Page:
Oh yes! Here we go again! Movie Fight is back for it’s second edition and this particular one is quite interesting. Just to recap, last time I pit two box office powerhouses in 2009’s Avatar against this year’s Avengers Endgame. It was quite a close race, some of you probably thought it shouldn’t have been so but in the end, there was an obvious winner; feel free to check out that particular article if you haven’t already.
For the 2nd edition, I saw it best to have two majestic superhero movies of the 2000’s lock horns. I will be analyzing these films based on certain key factors and in the end, I’ll sum up the points and announce the results. Well, without further ado, it’s Chris Nolan’s The Dark Knight vs. Sam Raimi’s Spider-man 2.
ROUND 1; ACTING & CHARACTER PERFORMANCES.
The character performances as well as the acting in Spider-man 2 were considerably bittersweet for me. On one hand, we have some well executed scenes especially in the 1st Act where you get to see the kind of life Peter Parker is living; trouble follows him like a shadow. Amidst all that you get some really heartfelt and relatable conversations between Spidey and the society he lives in; people are concerned about his demeanour and are trying to make him be a better version of himself. On the other hand, there is a substantial amount of campy dialogue that makes an audience member think he is watching a theatre performance and not a movie.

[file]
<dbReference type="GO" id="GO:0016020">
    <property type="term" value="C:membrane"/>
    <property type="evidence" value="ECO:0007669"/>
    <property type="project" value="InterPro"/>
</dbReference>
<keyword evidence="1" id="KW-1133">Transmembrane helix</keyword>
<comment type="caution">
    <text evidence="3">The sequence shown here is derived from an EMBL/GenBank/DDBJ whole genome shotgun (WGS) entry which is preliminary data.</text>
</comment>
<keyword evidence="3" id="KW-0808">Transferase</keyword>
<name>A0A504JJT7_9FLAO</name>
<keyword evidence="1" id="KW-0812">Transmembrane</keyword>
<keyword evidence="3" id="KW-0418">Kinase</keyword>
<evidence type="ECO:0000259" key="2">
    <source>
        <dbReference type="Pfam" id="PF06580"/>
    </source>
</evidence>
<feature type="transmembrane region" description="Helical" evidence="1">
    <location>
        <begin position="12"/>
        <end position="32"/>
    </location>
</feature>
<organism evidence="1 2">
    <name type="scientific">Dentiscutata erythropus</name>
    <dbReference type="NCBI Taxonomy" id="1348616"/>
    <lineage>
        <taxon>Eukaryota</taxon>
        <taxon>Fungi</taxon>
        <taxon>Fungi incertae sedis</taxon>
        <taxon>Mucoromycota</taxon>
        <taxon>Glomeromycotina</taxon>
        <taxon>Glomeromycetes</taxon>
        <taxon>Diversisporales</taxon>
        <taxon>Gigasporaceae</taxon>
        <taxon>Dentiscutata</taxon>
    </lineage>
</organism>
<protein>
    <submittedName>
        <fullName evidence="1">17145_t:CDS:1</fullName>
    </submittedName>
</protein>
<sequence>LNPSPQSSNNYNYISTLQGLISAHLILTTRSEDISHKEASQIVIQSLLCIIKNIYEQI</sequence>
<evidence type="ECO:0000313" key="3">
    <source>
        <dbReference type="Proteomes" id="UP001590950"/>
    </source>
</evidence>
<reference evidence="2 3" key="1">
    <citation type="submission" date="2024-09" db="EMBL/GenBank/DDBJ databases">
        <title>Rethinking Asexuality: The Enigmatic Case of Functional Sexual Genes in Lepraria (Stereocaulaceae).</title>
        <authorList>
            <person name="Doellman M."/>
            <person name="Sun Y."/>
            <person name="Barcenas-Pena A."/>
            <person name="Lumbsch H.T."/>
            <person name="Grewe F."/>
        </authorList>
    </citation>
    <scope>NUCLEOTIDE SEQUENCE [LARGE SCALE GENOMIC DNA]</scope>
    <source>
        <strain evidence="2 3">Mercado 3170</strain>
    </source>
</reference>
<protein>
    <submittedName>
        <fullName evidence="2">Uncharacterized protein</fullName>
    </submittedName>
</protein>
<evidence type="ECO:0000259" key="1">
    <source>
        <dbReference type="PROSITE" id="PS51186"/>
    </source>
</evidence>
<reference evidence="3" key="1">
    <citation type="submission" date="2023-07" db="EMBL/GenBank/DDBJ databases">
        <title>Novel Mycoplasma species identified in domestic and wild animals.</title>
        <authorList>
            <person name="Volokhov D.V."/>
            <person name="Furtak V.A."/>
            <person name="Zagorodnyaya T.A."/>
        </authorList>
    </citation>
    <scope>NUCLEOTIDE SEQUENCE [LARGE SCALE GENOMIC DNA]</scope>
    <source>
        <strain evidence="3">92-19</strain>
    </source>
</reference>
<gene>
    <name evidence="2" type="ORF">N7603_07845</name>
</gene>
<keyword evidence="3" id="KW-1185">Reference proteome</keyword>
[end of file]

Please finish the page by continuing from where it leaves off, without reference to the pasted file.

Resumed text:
When it comes to The Dark Knight however, things are far much different and better; but not entirely. There is a lot tension in the film that is centered on the crimes that the Joker is committing all around the city of Gotham and to a sizable extent, the characters in the film feed off that tension to produce some very memorable and heartfelt performances. A good example of this is the scene where Harvey Dent threatens to kill Commissioner Gordon’s son. The kind of conversations that go on and their execution are quite riveting and so are various other scenes in the film.
This round goes to… The Dark Knight!
ROUND 2; FILM TECHNIQUES.
As an audience member who is enjoying what modern film-making has to offer, it’s quite easy to slate the editing and special effects in Spider-Man 2; the latter especially. In it’s defense, its a 2004 movie and back then visual effects weren’t as enhanced and more appealing as they are now. Inversely, considering how long ago it was made, I think you can cut it some slack, right? Well, I’d say yes!
However, I can’t say the same for the editing. There are various scenes that stayed on longer than they should have and vice versa. Additionally, some of the transition effects looked too cartoonish. The cinematography was bang average and the excessive dolly and zoom camera movements weren’t helping. The score I must say was great and enhanced certain scenes; classic Danny Elfman.